In case you missed it last week, the NIH recently announced that a large-scale, randomized, Phase 3, multi-national study will compare Herceptin® [trastuzumab; Genentech Inc.] head-to-head with Tykerb® [lapatinib; GlaxoSmithKline] in women with early-stage, HER2-positive tumors. The ambitious Adjuvant Lapatinib and/or Trastuzumab Treatment Optimization Study (ALTTO) will enroll 8,000 patients in 50 countries across 6 continents with GSK supplying the study drug and providing additional financial support.
The 52-week trial has two different designs depending on whether patients are in stage I or stage II and if they have already been treated with chemotherapy. The 4 treatment arms will consist of either trastuzumab or lapatinib alone, or trastuzumab followed by lapatinib, or the two agents in combination. Did somebody say 8,000 patients in 52 weeks? Congratulations on global cooperation in cancer clinical trials which may mean we could get large randomized study results faster.
The goal of this study is to standardize treatment in early stage breast cancer patients. But unsaid in the media to date, is that this study could leave only one exciting targeted breast cancer drug standing after it is all over. I’m sure GSK/Tykerb is excited to fund this study because they have everything to gain and very little to lose. Of course Genentech/Herceptin has everything to lose. But what are the chances that one drug will prove superior to the other, especially compared to the combination? Very low I’d say. Likely outcome is the two drugs will be used in sequence or combination. Oncologist Dr. Edith Perez of the Mayo Clinic in Jacksonville, Fla. and one of the study’s two lead investigators has already said that the trial will probably show that both drugs, working in concert, are more powerful than either acting on their own. So in that scenario Tykerb will be added and will gain some market share without hurting Herceptin. Everybody’s happy, except insurers.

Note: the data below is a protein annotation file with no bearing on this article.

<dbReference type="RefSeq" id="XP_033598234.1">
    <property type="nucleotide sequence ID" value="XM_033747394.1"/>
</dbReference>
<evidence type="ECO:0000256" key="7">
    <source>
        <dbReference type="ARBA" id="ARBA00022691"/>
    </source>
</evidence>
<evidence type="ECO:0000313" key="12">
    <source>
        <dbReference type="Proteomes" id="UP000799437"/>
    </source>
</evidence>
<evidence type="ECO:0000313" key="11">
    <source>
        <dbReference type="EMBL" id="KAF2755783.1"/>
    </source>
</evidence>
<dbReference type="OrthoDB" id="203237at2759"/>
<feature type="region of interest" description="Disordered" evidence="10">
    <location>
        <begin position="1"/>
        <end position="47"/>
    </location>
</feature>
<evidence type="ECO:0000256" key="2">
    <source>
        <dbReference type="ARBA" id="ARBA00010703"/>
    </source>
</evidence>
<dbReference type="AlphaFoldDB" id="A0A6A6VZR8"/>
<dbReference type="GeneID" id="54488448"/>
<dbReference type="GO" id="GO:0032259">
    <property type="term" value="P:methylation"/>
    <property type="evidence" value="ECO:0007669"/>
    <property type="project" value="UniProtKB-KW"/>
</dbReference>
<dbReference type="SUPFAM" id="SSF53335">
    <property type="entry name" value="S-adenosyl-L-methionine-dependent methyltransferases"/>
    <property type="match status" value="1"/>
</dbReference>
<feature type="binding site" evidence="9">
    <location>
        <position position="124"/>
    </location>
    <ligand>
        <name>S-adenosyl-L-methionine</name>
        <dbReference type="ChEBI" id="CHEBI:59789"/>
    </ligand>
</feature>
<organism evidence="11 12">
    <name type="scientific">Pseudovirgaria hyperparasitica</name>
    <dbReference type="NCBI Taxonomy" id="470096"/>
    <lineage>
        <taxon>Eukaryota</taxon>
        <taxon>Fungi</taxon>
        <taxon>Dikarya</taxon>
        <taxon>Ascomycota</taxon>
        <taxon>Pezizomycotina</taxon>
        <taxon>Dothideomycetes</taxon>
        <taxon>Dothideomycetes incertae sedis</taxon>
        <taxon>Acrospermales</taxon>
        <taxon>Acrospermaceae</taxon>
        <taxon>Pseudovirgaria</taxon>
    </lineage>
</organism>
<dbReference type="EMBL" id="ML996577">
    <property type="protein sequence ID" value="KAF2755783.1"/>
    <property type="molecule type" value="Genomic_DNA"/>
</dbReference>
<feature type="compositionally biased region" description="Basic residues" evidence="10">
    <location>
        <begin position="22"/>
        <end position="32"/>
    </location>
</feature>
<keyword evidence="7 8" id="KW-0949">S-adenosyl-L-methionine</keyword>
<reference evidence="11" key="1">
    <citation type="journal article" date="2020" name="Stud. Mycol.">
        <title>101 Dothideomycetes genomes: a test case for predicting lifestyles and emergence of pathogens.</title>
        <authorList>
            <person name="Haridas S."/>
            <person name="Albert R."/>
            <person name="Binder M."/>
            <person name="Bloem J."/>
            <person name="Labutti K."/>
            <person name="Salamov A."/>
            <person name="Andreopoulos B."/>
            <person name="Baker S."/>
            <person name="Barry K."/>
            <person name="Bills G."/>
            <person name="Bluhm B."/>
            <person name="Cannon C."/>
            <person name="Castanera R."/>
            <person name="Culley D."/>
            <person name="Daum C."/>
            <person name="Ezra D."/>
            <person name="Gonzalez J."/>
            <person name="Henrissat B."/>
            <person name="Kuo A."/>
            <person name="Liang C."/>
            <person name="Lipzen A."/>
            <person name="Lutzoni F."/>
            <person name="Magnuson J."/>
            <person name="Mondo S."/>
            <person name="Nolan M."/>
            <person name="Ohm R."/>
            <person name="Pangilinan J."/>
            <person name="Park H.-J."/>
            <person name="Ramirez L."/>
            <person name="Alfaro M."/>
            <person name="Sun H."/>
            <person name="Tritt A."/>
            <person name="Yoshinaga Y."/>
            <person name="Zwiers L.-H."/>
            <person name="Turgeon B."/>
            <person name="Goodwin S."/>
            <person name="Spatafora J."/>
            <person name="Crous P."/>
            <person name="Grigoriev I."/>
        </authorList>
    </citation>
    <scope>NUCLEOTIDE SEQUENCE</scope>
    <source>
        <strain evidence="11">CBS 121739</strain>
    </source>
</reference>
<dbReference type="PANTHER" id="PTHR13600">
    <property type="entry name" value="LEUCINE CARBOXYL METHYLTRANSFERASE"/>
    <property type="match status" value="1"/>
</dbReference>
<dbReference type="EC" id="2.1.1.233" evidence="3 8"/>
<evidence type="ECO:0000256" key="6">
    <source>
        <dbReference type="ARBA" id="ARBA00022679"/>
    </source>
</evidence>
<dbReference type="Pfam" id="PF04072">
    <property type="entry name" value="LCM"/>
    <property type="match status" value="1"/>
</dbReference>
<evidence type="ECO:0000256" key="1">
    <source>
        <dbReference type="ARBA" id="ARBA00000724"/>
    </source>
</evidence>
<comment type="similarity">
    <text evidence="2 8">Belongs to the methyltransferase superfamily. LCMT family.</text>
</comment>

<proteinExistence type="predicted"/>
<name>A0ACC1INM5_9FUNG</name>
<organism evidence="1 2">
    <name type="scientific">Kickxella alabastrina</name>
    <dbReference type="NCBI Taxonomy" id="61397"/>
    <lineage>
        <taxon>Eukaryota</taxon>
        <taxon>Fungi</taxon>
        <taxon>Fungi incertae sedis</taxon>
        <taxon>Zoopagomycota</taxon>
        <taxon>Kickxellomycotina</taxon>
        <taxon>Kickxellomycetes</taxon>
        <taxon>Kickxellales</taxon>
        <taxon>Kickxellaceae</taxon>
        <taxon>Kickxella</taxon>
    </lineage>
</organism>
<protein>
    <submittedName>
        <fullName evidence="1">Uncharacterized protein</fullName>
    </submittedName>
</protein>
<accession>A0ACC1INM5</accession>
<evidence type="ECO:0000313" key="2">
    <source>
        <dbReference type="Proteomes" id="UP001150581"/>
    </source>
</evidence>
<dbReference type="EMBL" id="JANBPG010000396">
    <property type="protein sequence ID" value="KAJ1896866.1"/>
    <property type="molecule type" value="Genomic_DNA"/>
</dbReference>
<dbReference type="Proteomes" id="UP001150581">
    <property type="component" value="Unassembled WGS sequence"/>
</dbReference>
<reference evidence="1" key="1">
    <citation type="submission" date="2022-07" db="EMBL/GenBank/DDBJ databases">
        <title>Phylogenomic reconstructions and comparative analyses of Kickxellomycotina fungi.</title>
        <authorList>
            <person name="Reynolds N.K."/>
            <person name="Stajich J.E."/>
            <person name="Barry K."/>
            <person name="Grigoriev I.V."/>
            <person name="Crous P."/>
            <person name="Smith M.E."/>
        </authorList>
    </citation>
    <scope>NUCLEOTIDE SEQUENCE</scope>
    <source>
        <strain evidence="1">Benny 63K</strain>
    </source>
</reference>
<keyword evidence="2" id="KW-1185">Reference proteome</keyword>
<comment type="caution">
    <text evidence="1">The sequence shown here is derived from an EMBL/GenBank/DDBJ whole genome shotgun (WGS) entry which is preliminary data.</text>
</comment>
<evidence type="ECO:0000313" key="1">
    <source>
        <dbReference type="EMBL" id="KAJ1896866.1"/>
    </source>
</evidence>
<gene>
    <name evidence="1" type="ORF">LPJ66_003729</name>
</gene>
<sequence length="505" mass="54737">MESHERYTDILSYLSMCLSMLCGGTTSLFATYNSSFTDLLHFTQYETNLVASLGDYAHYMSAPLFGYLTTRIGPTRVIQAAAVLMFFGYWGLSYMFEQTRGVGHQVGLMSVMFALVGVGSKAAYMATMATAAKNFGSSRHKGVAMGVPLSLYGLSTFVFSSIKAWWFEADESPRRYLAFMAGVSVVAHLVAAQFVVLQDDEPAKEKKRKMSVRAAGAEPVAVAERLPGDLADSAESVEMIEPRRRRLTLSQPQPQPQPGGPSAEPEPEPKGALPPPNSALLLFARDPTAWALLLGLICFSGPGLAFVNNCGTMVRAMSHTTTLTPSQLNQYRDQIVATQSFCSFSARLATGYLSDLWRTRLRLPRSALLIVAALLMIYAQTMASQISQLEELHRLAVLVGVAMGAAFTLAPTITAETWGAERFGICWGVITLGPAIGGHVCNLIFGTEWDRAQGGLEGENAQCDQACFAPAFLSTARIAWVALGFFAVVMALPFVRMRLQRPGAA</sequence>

Whatever the outcome, the point is we’ll have an outcome sooner than usual. That’s something to talk about.
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